You forgot to mention TTL, the root zone itself has a TTL of 41 days. Most recursing caching DNS servers located at all the ISPs will remember the root zone and not query them for a long period of time.

Cricket said...

Most of the NS records delegating top-level zones from the root have a TTL of 172800 seconds, or two days. Still, that's long enough so many of us wouldn't notice a 24-hour attack--if it were effective.

www.root-servers.org is a good source for information about the root infrastructure. The site claims there are 259 instances of root name servers around the world, though I think that number is probably a little low. Verisign, for instance, runs multiple physical servers in each location.

ja9333 said...

It's really funny that you guys think this is real. Its a hoax, or an overzealous new anon that got exited. anyone with half a brain realized that at first glance. Thanks for all the info though.

SimonHF said...

So if you had a bot-net with, say, 2 million different infected IPs and they all started generating a load (e.g. 50 thousand queries per second) on, say, the top 1 million DNS servers then there'd be a total load of approx. 100,000 queries per second per DNS server which would be enough to bring everything crashing down. It wouldn't be possible to block they'd be from all ISPs from all over the world. In reality this isn't going to happen because it's more profitable for the big bot-nets to send spam than play around with blocking the internet.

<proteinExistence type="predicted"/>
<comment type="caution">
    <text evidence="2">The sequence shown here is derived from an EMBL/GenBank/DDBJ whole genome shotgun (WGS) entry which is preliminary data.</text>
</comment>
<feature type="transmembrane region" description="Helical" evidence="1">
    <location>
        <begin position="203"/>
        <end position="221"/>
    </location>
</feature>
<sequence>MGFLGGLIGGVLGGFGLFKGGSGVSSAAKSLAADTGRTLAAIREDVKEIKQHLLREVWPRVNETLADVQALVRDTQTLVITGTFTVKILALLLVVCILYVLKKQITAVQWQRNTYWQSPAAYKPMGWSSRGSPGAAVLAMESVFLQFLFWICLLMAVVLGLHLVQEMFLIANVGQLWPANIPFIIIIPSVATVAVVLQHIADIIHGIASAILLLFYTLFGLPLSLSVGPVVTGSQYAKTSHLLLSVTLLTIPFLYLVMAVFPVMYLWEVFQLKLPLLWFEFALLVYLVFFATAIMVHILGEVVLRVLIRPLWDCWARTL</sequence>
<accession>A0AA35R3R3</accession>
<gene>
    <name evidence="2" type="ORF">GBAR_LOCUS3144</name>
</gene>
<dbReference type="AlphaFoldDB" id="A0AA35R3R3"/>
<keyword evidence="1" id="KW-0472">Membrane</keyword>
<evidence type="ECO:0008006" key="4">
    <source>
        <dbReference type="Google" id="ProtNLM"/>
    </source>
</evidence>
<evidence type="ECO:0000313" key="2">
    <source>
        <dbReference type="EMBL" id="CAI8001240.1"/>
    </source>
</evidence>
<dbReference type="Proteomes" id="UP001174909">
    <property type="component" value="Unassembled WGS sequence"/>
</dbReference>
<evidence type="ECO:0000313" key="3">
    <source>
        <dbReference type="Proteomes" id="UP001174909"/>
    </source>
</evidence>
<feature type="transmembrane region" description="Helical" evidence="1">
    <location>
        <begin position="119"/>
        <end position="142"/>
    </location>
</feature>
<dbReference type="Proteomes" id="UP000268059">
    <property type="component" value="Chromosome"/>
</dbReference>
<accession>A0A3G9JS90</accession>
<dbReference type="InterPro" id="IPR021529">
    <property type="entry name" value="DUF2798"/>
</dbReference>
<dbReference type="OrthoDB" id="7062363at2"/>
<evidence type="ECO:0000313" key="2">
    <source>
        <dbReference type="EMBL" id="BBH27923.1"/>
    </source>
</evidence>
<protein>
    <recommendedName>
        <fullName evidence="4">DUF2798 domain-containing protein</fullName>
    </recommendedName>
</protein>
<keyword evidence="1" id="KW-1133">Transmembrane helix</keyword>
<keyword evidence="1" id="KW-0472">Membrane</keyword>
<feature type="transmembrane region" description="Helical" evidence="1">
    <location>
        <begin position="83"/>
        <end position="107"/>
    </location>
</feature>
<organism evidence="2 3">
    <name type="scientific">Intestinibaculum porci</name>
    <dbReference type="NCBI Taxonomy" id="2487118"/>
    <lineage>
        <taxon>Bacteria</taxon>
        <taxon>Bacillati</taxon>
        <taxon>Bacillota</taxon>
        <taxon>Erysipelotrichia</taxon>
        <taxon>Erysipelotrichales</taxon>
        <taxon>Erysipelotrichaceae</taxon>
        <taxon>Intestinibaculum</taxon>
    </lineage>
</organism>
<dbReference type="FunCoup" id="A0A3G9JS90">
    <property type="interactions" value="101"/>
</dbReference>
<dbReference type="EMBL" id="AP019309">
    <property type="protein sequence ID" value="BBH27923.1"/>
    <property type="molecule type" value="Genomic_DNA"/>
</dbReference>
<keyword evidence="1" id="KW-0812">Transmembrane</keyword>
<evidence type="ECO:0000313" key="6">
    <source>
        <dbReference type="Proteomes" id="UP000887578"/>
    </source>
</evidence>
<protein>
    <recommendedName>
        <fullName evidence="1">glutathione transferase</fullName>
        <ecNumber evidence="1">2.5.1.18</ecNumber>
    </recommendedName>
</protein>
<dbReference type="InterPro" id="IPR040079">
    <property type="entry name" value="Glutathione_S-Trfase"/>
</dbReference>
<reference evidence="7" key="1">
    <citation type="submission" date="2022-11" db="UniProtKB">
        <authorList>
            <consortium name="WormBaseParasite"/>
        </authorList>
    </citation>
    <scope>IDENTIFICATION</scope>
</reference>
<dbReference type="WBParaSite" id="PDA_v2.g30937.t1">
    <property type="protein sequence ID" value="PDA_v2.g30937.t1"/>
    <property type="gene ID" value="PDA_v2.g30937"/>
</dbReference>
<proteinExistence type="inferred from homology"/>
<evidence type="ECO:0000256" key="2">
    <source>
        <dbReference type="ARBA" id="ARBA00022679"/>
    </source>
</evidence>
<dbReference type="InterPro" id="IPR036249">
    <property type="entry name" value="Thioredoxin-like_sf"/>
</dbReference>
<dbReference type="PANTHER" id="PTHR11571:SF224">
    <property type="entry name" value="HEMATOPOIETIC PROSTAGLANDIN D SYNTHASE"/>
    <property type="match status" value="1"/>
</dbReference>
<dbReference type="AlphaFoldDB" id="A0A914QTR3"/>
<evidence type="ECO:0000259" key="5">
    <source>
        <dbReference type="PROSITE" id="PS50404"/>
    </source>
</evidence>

SimonHF said...

For comparison, Google DNS recently said they process about 70 billion DNS requests per day. 2 million bot-net IPs at 50k DNS queries per second would result in a daily load about 123,000 times greater! Or probably several thousand times greater than the estimated entire daily DNS traffic of the whole world.

St├ęphane Bortzmeyer said...